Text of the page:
http://www.thedrive.com/the-war-zone/21690/canada-might-make-it-much-harder-for-u-s-to-win-its-hornet-replacement-fighter-contract

Mark
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Offline Rifleman62

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Re: The RCAF's Next Generation Fighter (CF-188 Replacement)
« Reply #2236 on: June 23, 2018, 07:45:26 »
There may be a chill now between the current US/Cdn gov't, but by the time were actually ready to get a replacement, who knows who the gov'ts will be in twenty years. :nod:
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Offline thunderchild

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Re: The RCAF's Next Generation Fighter (CF-188 Replacement)
« Reply #2237 on: June 23, 2018, 22:00:22 »
Buy a mixed fleet of European nato qualified fighters, EF-2000 tranch 3 and Gripen E/F.   The majority of our deployments are in the Middle East or Europe proper let’s shorten our supply lines.

Offline MarkOttawa

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Re: The RCAF's Next Generation Fighter (CF-188 Replacement)
« Reply #2238 on: June 24, 2018, 14:45:41 »
More on this consulting contract--might there be a BAE Systems angle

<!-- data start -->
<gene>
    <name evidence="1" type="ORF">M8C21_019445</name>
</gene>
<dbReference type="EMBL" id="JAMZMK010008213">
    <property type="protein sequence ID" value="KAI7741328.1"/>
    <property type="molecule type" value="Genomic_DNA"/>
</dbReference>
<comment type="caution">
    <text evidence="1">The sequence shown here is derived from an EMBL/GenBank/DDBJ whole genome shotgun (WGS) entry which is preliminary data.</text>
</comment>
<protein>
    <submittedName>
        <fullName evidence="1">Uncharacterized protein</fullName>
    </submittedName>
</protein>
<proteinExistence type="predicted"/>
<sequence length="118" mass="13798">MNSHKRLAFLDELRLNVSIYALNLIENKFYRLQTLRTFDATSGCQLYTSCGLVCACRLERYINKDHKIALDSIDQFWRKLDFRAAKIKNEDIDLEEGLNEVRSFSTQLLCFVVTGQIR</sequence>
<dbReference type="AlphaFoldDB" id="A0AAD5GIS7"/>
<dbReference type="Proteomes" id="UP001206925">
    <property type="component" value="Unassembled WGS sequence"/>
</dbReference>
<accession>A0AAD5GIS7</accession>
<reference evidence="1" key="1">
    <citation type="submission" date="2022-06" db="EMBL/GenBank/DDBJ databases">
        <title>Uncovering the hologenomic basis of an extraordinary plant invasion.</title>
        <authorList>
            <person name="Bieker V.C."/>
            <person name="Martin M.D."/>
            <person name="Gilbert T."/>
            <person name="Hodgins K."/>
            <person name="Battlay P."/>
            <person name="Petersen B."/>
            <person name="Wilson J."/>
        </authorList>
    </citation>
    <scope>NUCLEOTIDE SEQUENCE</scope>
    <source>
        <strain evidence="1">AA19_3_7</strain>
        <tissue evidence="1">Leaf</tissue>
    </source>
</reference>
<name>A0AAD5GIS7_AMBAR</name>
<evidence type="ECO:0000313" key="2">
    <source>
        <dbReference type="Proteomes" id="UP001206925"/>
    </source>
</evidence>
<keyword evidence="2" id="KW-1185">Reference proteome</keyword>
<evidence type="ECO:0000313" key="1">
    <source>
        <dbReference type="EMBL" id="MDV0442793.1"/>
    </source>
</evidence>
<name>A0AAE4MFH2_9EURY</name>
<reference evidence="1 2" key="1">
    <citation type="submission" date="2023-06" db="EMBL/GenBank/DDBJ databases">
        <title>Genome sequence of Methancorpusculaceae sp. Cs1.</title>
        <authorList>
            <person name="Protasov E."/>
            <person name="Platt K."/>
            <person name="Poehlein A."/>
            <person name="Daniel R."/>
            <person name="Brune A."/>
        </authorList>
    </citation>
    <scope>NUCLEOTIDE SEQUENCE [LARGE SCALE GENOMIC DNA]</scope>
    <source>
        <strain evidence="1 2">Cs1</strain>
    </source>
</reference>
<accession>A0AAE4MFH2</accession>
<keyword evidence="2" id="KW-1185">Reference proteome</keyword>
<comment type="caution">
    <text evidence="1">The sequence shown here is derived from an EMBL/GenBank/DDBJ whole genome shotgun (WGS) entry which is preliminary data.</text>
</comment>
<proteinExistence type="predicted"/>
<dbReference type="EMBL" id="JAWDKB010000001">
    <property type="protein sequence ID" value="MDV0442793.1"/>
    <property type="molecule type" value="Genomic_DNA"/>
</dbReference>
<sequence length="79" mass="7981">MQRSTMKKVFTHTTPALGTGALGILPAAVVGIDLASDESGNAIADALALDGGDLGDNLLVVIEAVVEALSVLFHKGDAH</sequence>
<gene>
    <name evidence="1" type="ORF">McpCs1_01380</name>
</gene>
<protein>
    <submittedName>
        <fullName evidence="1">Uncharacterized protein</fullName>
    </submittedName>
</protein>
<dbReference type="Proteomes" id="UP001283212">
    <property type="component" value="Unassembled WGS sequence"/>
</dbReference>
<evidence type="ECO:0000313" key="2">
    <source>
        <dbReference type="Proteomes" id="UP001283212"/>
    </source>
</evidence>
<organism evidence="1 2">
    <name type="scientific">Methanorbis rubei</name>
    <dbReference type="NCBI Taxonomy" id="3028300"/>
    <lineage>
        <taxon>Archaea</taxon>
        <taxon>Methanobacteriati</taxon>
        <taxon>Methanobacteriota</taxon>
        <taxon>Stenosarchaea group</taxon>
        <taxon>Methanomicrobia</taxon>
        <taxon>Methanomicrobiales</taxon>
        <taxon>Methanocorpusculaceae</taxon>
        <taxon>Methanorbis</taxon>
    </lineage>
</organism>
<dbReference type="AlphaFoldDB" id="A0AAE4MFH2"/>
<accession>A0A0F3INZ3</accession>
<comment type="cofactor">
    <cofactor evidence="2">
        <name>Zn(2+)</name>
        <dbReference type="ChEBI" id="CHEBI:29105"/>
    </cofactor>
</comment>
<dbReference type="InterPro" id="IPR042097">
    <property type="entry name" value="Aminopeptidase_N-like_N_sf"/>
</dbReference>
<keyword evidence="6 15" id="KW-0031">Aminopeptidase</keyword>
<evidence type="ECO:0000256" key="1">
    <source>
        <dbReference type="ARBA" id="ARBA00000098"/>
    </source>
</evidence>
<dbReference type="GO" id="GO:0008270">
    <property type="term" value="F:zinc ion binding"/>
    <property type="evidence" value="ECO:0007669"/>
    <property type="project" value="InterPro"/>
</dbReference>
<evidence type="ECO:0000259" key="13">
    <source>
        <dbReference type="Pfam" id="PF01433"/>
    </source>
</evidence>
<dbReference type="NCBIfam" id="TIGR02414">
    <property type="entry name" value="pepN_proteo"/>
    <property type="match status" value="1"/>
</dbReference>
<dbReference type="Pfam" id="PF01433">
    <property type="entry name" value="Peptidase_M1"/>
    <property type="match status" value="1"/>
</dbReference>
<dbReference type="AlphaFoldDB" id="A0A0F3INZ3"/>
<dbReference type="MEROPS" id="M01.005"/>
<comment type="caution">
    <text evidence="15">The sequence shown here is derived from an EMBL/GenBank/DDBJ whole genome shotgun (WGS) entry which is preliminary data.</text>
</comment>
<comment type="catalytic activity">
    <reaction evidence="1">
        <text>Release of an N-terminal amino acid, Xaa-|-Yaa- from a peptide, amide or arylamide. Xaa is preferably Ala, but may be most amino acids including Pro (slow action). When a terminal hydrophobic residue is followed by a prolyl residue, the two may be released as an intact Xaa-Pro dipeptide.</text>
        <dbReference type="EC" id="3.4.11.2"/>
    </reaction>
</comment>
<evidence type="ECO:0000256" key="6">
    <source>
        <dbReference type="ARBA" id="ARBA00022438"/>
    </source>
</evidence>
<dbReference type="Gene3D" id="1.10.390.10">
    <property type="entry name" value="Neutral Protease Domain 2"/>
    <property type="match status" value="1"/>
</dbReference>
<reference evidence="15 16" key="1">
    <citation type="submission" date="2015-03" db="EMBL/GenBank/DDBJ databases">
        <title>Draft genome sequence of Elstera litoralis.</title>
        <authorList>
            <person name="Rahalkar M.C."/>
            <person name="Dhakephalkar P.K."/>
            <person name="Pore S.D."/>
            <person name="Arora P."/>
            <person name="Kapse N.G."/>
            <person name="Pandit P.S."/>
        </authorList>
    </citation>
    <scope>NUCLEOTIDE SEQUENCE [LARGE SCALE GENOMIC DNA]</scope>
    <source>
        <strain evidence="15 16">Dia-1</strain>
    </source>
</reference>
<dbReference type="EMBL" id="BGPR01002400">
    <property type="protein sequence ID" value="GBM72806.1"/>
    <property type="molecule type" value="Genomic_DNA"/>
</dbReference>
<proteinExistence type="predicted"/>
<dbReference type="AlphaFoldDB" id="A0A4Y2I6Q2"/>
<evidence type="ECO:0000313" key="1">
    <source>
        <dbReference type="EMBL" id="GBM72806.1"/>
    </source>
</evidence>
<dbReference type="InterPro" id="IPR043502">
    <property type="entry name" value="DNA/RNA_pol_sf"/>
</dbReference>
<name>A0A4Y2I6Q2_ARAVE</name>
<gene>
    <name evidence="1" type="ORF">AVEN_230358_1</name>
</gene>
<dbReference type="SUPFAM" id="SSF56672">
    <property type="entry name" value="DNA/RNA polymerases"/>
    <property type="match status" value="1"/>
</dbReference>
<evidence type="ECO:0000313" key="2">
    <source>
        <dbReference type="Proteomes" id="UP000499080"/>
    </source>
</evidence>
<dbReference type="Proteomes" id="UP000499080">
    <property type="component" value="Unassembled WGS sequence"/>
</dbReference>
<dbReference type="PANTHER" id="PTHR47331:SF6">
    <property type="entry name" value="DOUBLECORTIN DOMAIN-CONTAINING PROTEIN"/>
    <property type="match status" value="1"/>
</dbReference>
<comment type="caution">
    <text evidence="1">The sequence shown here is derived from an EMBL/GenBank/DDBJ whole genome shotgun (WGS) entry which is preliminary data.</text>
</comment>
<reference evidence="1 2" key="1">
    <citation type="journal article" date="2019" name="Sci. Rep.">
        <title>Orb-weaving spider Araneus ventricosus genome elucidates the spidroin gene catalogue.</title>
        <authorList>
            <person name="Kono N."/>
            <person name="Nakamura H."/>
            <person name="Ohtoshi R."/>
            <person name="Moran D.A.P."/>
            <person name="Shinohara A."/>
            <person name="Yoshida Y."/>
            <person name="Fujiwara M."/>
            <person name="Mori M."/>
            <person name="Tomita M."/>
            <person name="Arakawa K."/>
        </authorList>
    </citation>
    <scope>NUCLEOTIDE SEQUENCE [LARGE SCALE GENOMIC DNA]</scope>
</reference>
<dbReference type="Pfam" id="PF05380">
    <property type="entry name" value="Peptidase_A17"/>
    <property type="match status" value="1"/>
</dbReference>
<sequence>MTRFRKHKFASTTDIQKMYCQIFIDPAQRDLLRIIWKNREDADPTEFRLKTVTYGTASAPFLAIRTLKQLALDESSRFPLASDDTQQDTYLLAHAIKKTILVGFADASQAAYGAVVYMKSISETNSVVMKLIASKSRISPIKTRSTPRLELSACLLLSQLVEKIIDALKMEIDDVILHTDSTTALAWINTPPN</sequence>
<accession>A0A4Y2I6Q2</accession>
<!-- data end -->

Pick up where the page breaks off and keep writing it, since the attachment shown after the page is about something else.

in background (Eurofighter, Type 26 for RCN)?

Quote
U.K. firm's Ottawa offices to help feds find new fighter jets

Commerce Decisions, a U.K.-based company with offices in Ottawa, has secured a contract with the federal government to support the procurement process for 88 advanced fighter jets, replacing Canada’s current fleet.

The contract, worth up to $2 million, is under the Future Fighter Capability Project (FFCP), which is run by DND, Public Services and Procurement Canada (PSPC), and Innovation, Science and Economic Development (ISED). The acquisition of the actual planes is worth up to $19 billion and will include associated equipment, weapons, and other services, according to a press release.

Commerce Decisions will draw on team members from across its operations to create an assessment plan for the fighter jet procurement program.This includes supporting the development of an evaluation plan for the competitive procurement process in preparing an evaluation strategy, methodology and criteria. According to the press release, the procurement of modern fighter jets is “essential” for Canada’s contribution to its NORAD and NATO commitments, as well as for the defence of Canada and its sovereignty globally.

According to DND, the development of evaluation criteria is key to ensuring the procurement of the right equipment at the right price. The contract with Commerce Decisions is independent from the identification of suppliers for the fighter aircraft fleet...